When Jessica Smidt conducts interviews, she looks for certain must-have traits in her candidates: reliability, predictability, friendliness and, perhaps most importantly, a "happy tail." That may sound like a strange job requirement, but for the coordinator of Mayo Clinic's Caring Canine Therapy Dog Program, it's a telltale (ahem) sign that a potential recruit has the right stuff. "You can teach a dog to obey commands, but you can't teach personality," Smidt says. And personality is important when your job is providing comfort, encouragement and support.
At Mayo Clinic's Rochester campus, 26 dogs — and their human handlers — have made the cut. Sharon Theimer and her two Australian Shepherds, Baxter and Elfie, are among the group of dedicated volunteers that make regular visits to inpatient and outpatient areas throughout Mayo Clinic. Theimer, who works in Mayo's Department of Public Affairs, says, "It's a joy seeing how patients, staff and visitors respond to the dogs." Usually it's with smiles and laughter, which can be tough to come by in the often stressful environment of a hospital. "A dog can change the whole mood of a place," she says.
While that's something dog-lovers have long recognized, there's now science to back them up. Research has shown that pet therapy has many benefits, including lowering blood pressure and stress, and improving depression and patient compliance. Edward Creagan, M.D., a Mayo Clinic oncologist, calls pets "a medication without side effects." And Mayo Clinic believes so strongly in this healing power, that providers can order a visit from a therapy dog, just as they would order physical therapy or other medical services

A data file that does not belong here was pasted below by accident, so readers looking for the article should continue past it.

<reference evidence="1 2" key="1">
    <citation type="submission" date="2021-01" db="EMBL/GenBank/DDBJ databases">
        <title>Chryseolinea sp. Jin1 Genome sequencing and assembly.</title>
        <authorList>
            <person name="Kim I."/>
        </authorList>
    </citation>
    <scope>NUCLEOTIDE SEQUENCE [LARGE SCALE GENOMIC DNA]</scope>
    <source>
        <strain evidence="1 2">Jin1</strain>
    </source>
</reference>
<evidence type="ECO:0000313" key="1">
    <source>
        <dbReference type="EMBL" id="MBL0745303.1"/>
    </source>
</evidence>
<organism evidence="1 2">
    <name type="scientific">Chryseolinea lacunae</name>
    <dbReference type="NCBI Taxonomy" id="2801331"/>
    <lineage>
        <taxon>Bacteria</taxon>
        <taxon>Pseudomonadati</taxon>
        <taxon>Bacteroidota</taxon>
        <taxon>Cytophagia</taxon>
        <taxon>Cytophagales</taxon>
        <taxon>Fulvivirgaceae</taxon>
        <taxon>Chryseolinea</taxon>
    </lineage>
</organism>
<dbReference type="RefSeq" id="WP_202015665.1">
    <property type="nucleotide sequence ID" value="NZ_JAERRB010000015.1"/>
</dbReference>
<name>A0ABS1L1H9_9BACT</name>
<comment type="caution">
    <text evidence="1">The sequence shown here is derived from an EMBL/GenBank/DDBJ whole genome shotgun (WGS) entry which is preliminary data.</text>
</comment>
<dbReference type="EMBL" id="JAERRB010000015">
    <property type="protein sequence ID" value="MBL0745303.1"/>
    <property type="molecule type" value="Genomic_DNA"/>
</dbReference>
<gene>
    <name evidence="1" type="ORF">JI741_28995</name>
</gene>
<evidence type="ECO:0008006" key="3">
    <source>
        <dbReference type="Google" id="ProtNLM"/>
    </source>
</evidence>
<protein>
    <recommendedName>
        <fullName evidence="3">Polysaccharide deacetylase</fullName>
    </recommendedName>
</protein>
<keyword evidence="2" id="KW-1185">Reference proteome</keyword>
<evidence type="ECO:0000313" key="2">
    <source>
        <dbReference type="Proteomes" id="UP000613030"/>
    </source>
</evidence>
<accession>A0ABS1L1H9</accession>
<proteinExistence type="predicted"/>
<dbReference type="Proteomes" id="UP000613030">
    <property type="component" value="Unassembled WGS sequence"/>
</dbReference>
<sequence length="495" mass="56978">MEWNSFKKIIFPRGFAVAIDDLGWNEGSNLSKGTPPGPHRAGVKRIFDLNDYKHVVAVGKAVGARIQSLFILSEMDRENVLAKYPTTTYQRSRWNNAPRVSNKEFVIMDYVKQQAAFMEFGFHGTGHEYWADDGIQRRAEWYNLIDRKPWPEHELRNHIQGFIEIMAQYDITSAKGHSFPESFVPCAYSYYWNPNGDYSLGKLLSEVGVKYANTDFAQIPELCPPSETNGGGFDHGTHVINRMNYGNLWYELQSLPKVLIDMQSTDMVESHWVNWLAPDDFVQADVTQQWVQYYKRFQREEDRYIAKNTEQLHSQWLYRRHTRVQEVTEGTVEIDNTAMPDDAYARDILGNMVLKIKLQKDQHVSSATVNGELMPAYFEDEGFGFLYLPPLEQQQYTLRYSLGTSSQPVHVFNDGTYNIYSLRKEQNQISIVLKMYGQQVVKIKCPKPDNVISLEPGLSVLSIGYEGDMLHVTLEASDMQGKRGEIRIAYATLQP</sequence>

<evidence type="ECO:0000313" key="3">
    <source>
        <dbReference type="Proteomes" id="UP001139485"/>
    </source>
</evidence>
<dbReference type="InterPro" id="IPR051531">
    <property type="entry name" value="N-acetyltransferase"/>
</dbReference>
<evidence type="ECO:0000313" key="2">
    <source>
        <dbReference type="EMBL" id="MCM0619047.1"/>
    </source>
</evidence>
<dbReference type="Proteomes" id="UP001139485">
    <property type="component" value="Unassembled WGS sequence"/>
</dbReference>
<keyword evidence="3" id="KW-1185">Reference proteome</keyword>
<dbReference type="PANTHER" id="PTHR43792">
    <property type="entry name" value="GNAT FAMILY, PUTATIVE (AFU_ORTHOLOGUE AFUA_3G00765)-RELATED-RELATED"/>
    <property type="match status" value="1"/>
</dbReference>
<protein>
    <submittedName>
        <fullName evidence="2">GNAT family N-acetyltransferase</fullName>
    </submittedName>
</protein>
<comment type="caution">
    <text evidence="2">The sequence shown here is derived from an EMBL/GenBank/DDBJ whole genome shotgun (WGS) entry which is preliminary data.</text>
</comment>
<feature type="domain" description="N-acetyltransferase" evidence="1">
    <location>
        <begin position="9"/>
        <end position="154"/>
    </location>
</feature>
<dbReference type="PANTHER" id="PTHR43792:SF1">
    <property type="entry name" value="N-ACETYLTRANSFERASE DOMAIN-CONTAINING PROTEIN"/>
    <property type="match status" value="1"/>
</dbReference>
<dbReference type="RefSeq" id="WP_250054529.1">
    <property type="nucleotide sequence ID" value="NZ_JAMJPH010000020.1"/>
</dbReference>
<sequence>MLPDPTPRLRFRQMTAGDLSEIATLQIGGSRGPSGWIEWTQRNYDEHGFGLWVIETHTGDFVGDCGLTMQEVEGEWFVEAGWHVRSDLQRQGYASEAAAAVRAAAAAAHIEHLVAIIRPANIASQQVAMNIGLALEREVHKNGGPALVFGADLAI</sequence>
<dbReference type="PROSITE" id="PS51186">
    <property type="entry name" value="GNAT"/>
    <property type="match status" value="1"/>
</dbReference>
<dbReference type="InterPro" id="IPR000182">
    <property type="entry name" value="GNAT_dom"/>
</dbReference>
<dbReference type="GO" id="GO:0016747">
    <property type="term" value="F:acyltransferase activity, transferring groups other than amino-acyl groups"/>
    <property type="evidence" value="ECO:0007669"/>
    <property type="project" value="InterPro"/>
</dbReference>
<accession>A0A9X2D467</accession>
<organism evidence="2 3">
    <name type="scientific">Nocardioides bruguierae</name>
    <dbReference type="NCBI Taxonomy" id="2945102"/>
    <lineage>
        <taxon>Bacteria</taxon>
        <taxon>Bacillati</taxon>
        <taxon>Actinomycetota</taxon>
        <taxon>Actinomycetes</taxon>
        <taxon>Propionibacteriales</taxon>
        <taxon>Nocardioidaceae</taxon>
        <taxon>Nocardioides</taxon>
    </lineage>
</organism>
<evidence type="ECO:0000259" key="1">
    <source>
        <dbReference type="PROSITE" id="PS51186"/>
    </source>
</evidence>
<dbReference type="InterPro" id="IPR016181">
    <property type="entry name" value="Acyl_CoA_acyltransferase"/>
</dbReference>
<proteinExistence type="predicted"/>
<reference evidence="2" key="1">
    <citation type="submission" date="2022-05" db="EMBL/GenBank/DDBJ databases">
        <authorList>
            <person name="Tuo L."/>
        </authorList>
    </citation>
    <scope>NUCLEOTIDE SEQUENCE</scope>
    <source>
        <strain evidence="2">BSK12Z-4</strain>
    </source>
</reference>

But pet therapy offers something medicine perhaps can't. Spending time with a dog "gives people a sense of normalcy," says Smidt, who visits patients with Alta, Mayo's first facility-based service dog. "Many of us consider our pets family," she says, and "when people are in the hospital, they miss their pets." That can be particularly true for some of Mayo's youngest patients, where visits from therapy dogs are an especially welcome distraction. Some of the kids even collect calling cards that Mayo creates for its Caring Canines. Each card includes a photo and a few fun facts. For example, Baxter's card reveals his favorite hobby (catching popcorn) and favorite musician (B.B. King). "The kids love them," Theimer says. (As do certain Loop reporters.)
Elfie and Alta, along with their canine colleagues Merc and Hasbro, recently appeared on the "Almanac" program, from Twin Cities Public Television. Reporter Mary Lahammer recently shadowed the dogs for a multi-part series on service and therapy dogs. The subject is a personal one for Lahammer, a Mayo Clinic patient. She has two service dogs of her own, which help her manage the effects of MS.
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